54.7 (2192)55.4 (3245).4843
      a Continuous variables are presented as mean (range) and categoric variables as percentage (number).
      b P value for age was found using the t-test. All others were found using the χ2 test.
      c High-risk factors, as defined by Center for Medicare and Medicaid Services, include age >80 years, New York Heart Association Congestive Heart Failure Class III/IV, ejection fraction <30%, unstable angina, myocardial infarction (MI) ≤30 days, restenosis, radical neck dissection, contralateral occlusion, prior radiation to neck, contralateral laryngeal nerve injury, and high anatomic lesion.
      The patient characteristics after separation by procedure and gender can be found in Table II. For both procedures, the age and ethnicity distribution were similar. There was a low prevalence (<2%) of CEA patients treated for radiation or restenosis. Men were more likely to be symptomatic (39.2% vs 35.8%; P < .007), driven by a higher (22.2% vs 19.2%; P = .004) previous history of stroke. For CAS patients, women had a higher prevalence of restenosis (28.7% vs 19.7%), and men were more likely to be treated for radiation-induced disease (6.2% vs 2.6%). The distribution by medical history within the two procedures was similar. Men tended to have a higher prevalence of coronary artery disease and history of MI and tobacco use, whereas women had a higher prevalence of hypertension and chronic obstructive pulmonary disease. There was no difference in the use of antiplatelet therapy or the presence of Center for Medicare and Medicaid Services high-risk factors. The differences between the percentages of men and women with baseline ultrasound stenosis >80% or contralateral stenosis >70% were not statistically significant.
      Table IIBaseline demographics, disease etiology, medical history, and carotid evaluation—stratified by procedure
      Variable
      Continuous variables are presented as mean (range) and categoric variables as percentage (number).
      CEA patientsCAS patients
      Female (n = 2678)Male (n = 3814)P
      P value for age was found using the t-test. P value for etiology was found using the χ2 test. All others were found using the Fisher exact test.
      Female (n = 1330)Male (n = 2043)P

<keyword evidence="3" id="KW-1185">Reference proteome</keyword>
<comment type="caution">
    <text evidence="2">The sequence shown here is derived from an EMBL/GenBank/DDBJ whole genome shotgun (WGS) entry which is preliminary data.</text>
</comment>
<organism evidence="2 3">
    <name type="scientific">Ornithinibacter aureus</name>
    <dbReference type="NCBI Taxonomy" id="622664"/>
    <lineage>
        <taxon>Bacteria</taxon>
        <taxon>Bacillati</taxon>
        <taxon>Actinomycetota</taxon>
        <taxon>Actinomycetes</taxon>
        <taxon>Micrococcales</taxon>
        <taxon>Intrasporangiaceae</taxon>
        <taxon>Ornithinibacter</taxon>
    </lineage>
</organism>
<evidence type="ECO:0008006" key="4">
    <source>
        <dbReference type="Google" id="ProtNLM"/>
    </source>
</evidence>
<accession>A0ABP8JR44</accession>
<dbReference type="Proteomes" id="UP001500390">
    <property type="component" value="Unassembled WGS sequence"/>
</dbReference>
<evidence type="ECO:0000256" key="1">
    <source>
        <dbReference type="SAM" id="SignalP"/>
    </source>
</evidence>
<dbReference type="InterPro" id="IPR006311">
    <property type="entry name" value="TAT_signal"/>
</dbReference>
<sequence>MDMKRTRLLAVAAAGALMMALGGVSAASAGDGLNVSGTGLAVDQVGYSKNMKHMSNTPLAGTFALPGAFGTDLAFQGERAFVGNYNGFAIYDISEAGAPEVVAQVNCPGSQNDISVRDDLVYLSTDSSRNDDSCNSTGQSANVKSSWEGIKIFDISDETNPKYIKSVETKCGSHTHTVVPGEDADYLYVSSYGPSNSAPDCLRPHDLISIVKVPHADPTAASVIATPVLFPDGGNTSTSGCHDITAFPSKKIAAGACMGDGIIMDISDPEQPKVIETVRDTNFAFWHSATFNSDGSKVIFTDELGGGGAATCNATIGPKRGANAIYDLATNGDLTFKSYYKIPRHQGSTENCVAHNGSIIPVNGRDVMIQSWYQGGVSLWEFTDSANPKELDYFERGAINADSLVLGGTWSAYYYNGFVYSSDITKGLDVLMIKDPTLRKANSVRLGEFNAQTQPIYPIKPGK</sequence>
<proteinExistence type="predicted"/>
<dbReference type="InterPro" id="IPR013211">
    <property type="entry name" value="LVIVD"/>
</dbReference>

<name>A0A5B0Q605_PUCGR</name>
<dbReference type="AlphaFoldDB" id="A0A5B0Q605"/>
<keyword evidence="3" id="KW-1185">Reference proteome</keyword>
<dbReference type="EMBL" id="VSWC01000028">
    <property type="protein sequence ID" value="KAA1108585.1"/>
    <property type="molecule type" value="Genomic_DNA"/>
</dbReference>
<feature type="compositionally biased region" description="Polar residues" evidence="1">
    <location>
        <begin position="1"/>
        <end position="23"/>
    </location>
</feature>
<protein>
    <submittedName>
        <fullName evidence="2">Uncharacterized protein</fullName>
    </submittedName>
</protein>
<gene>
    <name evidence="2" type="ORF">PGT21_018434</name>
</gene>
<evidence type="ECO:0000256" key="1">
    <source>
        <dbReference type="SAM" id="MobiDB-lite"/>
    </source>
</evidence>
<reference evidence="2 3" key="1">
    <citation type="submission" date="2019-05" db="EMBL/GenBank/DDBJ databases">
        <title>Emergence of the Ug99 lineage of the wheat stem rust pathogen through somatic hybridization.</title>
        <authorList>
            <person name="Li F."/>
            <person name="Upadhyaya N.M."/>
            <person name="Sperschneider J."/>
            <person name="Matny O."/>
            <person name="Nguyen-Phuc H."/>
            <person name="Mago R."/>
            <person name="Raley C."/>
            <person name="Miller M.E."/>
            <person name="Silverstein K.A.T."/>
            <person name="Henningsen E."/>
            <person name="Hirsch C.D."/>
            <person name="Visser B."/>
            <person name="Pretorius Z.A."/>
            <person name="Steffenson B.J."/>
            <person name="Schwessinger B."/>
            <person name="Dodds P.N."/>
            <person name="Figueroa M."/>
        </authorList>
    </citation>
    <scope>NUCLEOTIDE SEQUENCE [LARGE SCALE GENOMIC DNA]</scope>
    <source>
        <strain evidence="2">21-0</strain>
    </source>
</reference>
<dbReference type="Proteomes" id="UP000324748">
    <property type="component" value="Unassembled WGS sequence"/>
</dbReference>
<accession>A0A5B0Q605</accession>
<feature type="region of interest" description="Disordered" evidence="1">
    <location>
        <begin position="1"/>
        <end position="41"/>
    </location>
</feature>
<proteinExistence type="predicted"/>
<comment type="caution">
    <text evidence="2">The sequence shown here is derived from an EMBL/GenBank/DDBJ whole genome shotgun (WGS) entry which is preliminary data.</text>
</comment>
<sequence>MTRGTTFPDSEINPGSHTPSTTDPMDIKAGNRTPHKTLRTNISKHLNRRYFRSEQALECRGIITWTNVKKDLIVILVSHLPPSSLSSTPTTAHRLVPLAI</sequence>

P value for age was found using the t-test. P value for etiology was found using the χ2 test. All others were found using the Fisher exact test.
      Age, years71.0 (37-95)70.7 (35-98).229571.2 (18-94)71.2 (35-96).8184
      White—Caucasian92.5 (2477)93.0 (3546).465592.3 (1228)92.4 (1888).9471
      Hispanic3.0 (81)2.7 (102).40324.4 (58)4.8 (98).6149
      Etiology
       Atherosclerosis99.0 (2650)98.4 (3754).178768.6 (913)74.1 (1514)<.0001
       Radiation0.1 (2)0.2 (6)2.6 (35)6.2 (126)
       Restenosis1.0 (26)1.4 (54)28.7 (382)19.7 (403)
       Carotid symptomatology, % symptomatic35.8 (960)39.2 (1494).006944.1 (587)46.3 (945).2292
       Stroke19.2 (514)22.2 (845).004026.3 (350)25.1 (513).4431
       Transient ischemic attack19.1 (511)19.1 (729)>.999923.0 (306)23.5 (481).7390
       TMB4.9 (131)5.7 (217).16236.6 (88)7.9 (162).1585
      Medical history
       Coronary artery disease40.4 (1082)53.8 (2053)<.000151.8 (689)63.2 (1291)<.0001
       MI12.8 (344)18.9 (719)<.000120.1 (267)23.6 (482).0176
       Valvular heart disease8.8 (235)7.2 (276).02466.3 (84)6.0 (122).7131
       Cardiac arrhythmia11.2 (301)14.2 (540).000614.4 (191)15.0 (307).6196
       Congestive heart failure8.3 (221)7.6 (288).302615.0 (199)14.2 (290).5484
       Hypertension85.4 (2287)83.4 (3182).032086.8 (1155)81.1 (1657)<.0001
       Diabetes31.1 (833)31.8 (1212).568936.2 (481)34.2 (699).2523
       COPD18.9 (505)16.9 (645).044022.3 (296)19.3 (394).0401
       Chronic renal failure2.9 (79)3.7 (140).12443.4 (45)4.1 (84).3126
       Peripheral vascular disease44.8 (1199)42.2 (1611).044437.1 (494)37.2 (760)>.9999
       GI ulcer/bleeding3.6 (96)2.7 (102).03995.4 (72)4.4 (89).1610
       Current or past smoker56.8 (1521)63.4 (2419)<.000154.0 (718)65.8 (1344)<.0001
       Cancer12.3 (330)13.5 (514).177414.2 (189)23.0 (469)<.0001
       Coagulopathy1.2 (32)1.5 (58).28291.4 (19)0.7 (14).0472
       ASA grade <392.2 (2468)90.2 (3440).006390.7 (1206)92.8 (1896).0276
       NYHA scale <295.2 (2550)95.5 (3644).547488.9 (1182)88.5 (1809).7814
       Aspirin or clopidogrel87.1 (2333)88.1 (3359).250295.6 (1272)96.3 (1968).3205
       Any high-risk factor
      High-risk factors, as defined by Center for Medicare and Medicaid Services, include age >80 years, NYHA Congestive Heart Failure Class III/IV, ejection fraction <30%, unstable angina, MI ≤30 days, restenosis, radical neck dissection, contralateral occlusion, prior radiation to neck, contralateral laryngeal nerve injury, and high anatomic lesion.
      36.7 (984)36.5 (1394).872990.8 (1208)90.6 (1851).8260
      Carotid evaluation
       Baseline ultrasound imaging >80%68.8 (1717)70.5 (2500).154877.6 (923)77.5 (1362)>.9999
       Contralateral stenosis >70%18.1 (482)19.0 (722).363626.1 (342)24.1 (489).2190
      Stent information
       Use of embolic protection96.7 (1286)97.7 (1997).0797
       No. of stents, >18.3 (110)6.5 (133).0565
      ASA, American Society of Anesthesiologists; CAS, carotid artery stenting; CEA, carotid endarterectomy; COPD, chronic obstructive pulmonary disease; GI, gastrointestinal; MI, myocardial infarction; NYHA, New York Heart Association; TMB, transient monocular blindness.
      a Continuous variables are presented as mean (range) and categoric variables as percentage (number).
      b P value for age was found using the t-test. P value for etiology was found using the χ2 test. All others were found using the Fisher exact test.
      c High-risk factors, as defined by Center for Medicare and Medicaid Services, include age >80 years, NYHA Congestive Heart Failure Class III/IV, ejection fraction <30%, unstable angina, MI ≤30 days, restenosis, radical neck dissection, contralateral occlusion, prior radiation to neck, contralateral laryngeal nerve injury, and high anatomic lesion.